Letters: 12/09

Kilo What?

I enjoyed your article on electric airplanes very much, but would like to point out a technical error in the sidebar labeled “Its All About The Batteries.”

The author misuses the terms energy and power of the battery. This sounds like a technical nit, but it is the same as confusing tank capacity with fuel flow in discussing a gasoline-powered car or plane.

The two metrics are completely unrelated. Energy content of a battery is measured in kWh-kilowatt hours-and corresponds to tank capacity. Power is measured in kilowatts and corresponds to fuel flow, which in turn is related to HP.

So, if a battery contains 80 kWh of energy and the engine draws 40 kilowatts of power, then the endurance of the plane is 80 kWh/40 kW equals 2 hours. In gasoline terms, a tank which contains 80 gallons and is drained at 40 gallons per hour will be empty in 2 hours.

The actual numbers in the sidebar appear correct, if one inserts the proper units, 0.06 kWh/pound for a typical lithium-ion battery.

Winfried Wilcke,
Los Altos Hills, California

Thanks to you and the 400 other readers who wrote to correct this oversight. Were aware of the concept; we simply neglected to insert the time element into the nomenclature.

SkyWatch Error

There was an omission in the L3 SkyWatch Collision Avoidance System information published in the November 2009 article in Aviation Consumer, “Garmin GTS 800 Traffic: TAS with Room to Grow.”

A chart that included a couple of our systems omitted a key competitive system and prices listed were higher than current prices. The missing system is our SkyWatch HP TAS system, which falls between the two SkyWatch systems listed in the chart. The SkyWatch HP TAS current list price is $20,990. The range is 35 miles, as it is on the SkyWatch HP TCAS listed.

The current list price of SkyWatch 497 is $15,990 and SkyWatch HP TCAS-I is $24,340. These are also 2010 list prices.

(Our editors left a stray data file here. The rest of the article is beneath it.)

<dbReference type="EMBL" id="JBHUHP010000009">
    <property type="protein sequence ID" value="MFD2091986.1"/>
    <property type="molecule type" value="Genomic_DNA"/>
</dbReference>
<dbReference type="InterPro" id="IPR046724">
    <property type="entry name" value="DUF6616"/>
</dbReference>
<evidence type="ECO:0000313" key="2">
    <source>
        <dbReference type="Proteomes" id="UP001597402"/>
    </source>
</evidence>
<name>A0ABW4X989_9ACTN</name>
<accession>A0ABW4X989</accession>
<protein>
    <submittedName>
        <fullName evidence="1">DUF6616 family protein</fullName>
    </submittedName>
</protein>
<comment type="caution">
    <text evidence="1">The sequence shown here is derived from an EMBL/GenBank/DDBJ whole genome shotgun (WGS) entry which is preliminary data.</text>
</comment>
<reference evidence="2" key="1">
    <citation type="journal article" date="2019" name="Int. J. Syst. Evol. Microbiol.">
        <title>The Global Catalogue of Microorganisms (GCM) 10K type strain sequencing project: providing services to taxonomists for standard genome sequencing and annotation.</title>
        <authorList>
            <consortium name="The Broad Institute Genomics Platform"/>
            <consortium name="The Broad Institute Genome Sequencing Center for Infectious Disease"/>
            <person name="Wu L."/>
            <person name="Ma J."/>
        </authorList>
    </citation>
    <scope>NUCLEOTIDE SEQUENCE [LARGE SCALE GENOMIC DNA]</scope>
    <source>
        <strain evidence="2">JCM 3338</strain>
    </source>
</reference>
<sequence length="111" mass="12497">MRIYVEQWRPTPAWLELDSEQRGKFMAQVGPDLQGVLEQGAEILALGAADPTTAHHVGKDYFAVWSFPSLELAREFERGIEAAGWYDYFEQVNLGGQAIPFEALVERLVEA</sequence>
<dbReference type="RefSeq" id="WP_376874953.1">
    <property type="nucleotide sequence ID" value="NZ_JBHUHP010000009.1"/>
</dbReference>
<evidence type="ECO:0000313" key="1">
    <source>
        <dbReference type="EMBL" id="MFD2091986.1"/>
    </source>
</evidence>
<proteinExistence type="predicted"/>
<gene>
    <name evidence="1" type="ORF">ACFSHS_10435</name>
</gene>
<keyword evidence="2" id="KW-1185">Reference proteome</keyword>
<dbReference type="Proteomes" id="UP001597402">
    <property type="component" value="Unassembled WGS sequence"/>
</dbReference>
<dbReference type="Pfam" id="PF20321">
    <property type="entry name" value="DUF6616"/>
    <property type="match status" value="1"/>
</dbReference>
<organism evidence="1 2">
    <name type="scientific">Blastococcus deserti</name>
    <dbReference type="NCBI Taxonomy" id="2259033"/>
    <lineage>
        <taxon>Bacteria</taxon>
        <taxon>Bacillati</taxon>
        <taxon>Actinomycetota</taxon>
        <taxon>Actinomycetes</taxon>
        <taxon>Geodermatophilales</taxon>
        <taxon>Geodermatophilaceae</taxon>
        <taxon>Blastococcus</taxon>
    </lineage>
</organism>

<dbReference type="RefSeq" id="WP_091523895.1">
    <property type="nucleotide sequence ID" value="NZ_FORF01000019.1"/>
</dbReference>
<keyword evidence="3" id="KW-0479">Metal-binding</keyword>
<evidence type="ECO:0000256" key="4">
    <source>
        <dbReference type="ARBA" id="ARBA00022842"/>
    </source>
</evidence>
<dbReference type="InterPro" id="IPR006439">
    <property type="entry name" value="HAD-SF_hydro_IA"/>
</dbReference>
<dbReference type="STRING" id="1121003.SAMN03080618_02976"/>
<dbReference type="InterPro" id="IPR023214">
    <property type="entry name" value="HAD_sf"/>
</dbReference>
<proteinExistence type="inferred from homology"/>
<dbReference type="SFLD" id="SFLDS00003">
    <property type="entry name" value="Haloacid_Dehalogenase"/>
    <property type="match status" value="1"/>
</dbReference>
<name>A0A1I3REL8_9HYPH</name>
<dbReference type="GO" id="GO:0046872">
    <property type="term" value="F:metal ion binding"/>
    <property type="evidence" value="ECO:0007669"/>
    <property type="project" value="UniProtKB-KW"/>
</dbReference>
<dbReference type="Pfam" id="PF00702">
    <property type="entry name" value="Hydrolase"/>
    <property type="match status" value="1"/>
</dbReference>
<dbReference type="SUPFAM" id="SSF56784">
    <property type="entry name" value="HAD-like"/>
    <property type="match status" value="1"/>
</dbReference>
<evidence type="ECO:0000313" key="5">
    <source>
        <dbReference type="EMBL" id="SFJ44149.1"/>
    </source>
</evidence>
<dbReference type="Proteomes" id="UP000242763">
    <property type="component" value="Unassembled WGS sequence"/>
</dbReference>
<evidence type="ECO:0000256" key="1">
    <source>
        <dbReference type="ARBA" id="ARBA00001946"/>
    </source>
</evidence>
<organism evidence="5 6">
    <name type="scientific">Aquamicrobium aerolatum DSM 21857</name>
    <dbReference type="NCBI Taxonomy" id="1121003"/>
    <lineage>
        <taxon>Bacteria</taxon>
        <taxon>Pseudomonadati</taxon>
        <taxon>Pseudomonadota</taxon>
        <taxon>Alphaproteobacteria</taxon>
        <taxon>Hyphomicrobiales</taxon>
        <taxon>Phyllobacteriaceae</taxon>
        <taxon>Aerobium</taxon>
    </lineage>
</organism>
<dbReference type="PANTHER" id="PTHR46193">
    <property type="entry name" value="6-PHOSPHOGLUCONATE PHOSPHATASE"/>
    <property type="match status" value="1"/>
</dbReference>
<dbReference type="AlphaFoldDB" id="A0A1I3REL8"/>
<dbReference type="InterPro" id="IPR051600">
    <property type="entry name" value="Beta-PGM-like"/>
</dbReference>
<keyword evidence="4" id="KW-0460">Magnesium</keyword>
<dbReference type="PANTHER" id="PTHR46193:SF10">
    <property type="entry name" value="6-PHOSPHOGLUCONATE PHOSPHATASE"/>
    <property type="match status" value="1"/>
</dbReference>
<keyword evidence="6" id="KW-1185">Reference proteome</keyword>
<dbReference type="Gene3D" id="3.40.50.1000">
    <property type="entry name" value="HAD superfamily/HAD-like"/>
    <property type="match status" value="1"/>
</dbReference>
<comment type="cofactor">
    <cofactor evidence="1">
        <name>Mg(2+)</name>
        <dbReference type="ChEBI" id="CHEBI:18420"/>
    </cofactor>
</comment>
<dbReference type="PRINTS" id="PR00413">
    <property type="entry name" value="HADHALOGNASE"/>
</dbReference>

Also, readers may like to know we offer a generous five-year warranty on SkyWatch systems.

Michelle Y. Stevenson,
Marketing Manager,
L-3 Avionics Systems

A Mite Stirred Up

Reference Aviation Consumer October 2009, page 28. This is the second time that I have recently needed to remind you

that as far as I know the best mileage from a certified plane is the Moony Mite, which cruises at between 125 and 130 MPH on the same Continental 65-HP as the Taylorcraft that you are reviewing. At 4 gallons per hour, the Mite yields between 31 and 32 MPG. I have owned a 1954 18C since 1970.

Dr. Frank Scott,
Saskatoon, Saskatchewan

As we noted, the aerodiesel Diamond DA40 TDI bests the Mite considerably, with a mileage of 37 MPG. Well concede that among legacy aircraft, the Mite is a winner. But they arent exactly hot items on the used aircraft market.

Why Not a Hybrid?

It is interesting that you have articles on both diesel and electric aircraft in your October issue. In those articles, you make plain the basic problems with each. For electrics, as you say, it is all about the batteries, with poor energy and power density, in addition to the propensity of lithium-ion or -polymer batteries to burst into flame if abused. For diesels, it is about weight and durability of the engine.

Well, how about a hybrid of the two to eliminate both sets of issues? The kind of hybrid I am thinking about would have the diesel engine doing nothing but generating electricity to drive the prop motors. It would not have any mechanical connection to the prop, so it wouldnt need the heavy gearbox, flywheel, and torsional vibration damper.

If you include a battery for a reservoir of extra power for takeoff and initial climb, then you could also do away with the turbocharger. The A123 “Nanophosphate” type of lithium battery (www.a123systems.com) has a much higher power density and would be much more suitable for this function. They can be continuously discharged at a 35C rate, and are becoming popular with R/C modelers, such as myself, flying larger model aircraft that require more power.

The energy density is not as good as a LiPo, but the hybrid would be storing energy in the fuel tank at a much higher energy density. The A123 battery is also much more tolerant of abuse, and hence, is much safer.

Additional weight savings in the hybrid could be found in the electric-driven prop, since it would not have to absorb the vibration and sharp power pulses of a diesel.

Andrew Probert,
Troy, Ohio